The latest estimates from the U.S. Department of Agriculture show lower-than-normal corn and soybean yields across the nation, with the biggest crop losses in Indiana. Ohio fared much better.
This is the second consecutive year for national crop yields below the expected average, straining already tight world grain supplies and keeping commodity prices high, said Purdue Extension agricultural economist Chris Hurt.
According to the USDA's National Agricultural Statistics Service September Crop Production report (Sept. 12), released Monday, national corn yields could average 148.1 bushels per acre, down about 13 bushels from normal yields. Soybeans followed suit at 41.8 bushels per acre, down 1.5 to 2 bushels.
The projections come with few surprises, said Ohio State University Extension agricultural economist Matt Roberts.
"The figures on corn and soybean production came pretty much in line with our expectations," he said. "We had analysis predicting between 143 and 153 bushels per acre, but the price action we saw in Chicago Monday said the market wasn't surprised by the corn estimate."
In Indiana, a state hit hard by spring floods and summer drought, average projected corn yields are 145 bushels per acre, down from trend yields of near 165. Indiana soybean yield projections are 42 bushels per acre, down six bushels from what they might have been with normal weather.
Ohio, while down slightly, looks to have closer-to-normal yields of both crops. USDA projects 153 bushels of corn per acre in Ohio, down only slightly from trend yields in the high 150s, Hurt said. Ohio soybean yields are estimated at 46 bushels per acre – only about a bushel under normal yields.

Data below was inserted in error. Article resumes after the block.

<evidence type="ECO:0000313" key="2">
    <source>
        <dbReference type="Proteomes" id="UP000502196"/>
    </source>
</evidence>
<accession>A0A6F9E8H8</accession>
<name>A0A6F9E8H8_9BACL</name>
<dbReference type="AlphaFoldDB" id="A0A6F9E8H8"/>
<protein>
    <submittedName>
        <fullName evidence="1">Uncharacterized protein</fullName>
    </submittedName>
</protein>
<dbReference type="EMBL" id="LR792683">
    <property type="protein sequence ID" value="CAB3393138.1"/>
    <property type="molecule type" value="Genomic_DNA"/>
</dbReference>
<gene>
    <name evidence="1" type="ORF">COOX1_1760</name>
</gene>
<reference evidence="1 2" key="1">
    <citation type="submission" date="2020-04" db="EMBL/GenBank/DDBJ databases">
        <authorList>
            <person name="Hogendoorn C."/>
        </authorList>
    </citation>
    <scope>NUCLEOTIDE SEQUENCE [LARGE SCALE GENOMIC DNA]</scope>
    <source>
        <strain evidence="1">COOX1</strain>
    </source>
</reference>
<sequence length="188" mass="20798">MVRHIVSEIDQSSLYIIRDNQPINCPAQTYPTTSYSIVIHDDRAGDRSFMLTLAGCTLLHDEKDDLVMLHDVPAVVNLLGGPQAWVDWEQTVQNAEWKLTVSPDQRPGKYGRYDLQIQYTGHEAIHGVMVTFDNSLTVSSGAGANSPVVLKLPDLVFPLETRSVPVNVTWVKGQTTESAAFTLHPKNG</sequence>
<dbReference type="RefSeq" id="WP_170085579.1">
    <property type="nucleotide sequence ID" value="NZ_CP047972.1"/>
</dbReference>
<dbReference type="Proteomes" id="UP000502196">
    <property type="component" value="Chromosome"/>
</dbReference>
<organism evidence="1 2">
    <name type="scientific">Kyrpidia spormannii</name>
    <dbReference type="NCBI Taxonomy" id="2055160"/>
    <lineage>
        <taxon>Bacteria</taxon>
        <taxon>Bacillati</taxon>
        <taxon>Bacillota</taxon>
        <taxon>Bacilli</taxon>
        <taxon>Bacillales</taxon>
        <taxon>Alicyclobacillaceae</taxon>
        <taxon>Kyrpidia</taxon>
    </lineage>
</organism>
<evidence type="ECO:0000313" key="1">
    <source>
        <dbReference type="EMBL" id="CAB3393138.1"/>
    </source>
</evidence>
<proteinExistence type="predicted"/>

"It really does reflect that the heat and rainfall patterns were more severe in Indiana than Ohio this year, at least as it reflected on yields," he said.
Low yields will keep world grain stocks very tight, Hurt said. By August 2012 predicted U.S. stocks of both corn and soybeans look to be around a bare-minimum of just a 19-day supply. That means usage has to be reduced, and prices are likely to climb until they reach a point where end-users, such as processors and livestock producers, are forced to reduce consumption.
In estimating where the reduced bushels of corn use comes from, USDA cut 200 million bushels from feed usage estimates, 100 million bushels from ethanol production and 100 million bushels from export sales. Roberts said those estimates were reasonably in line with his read of the corn market.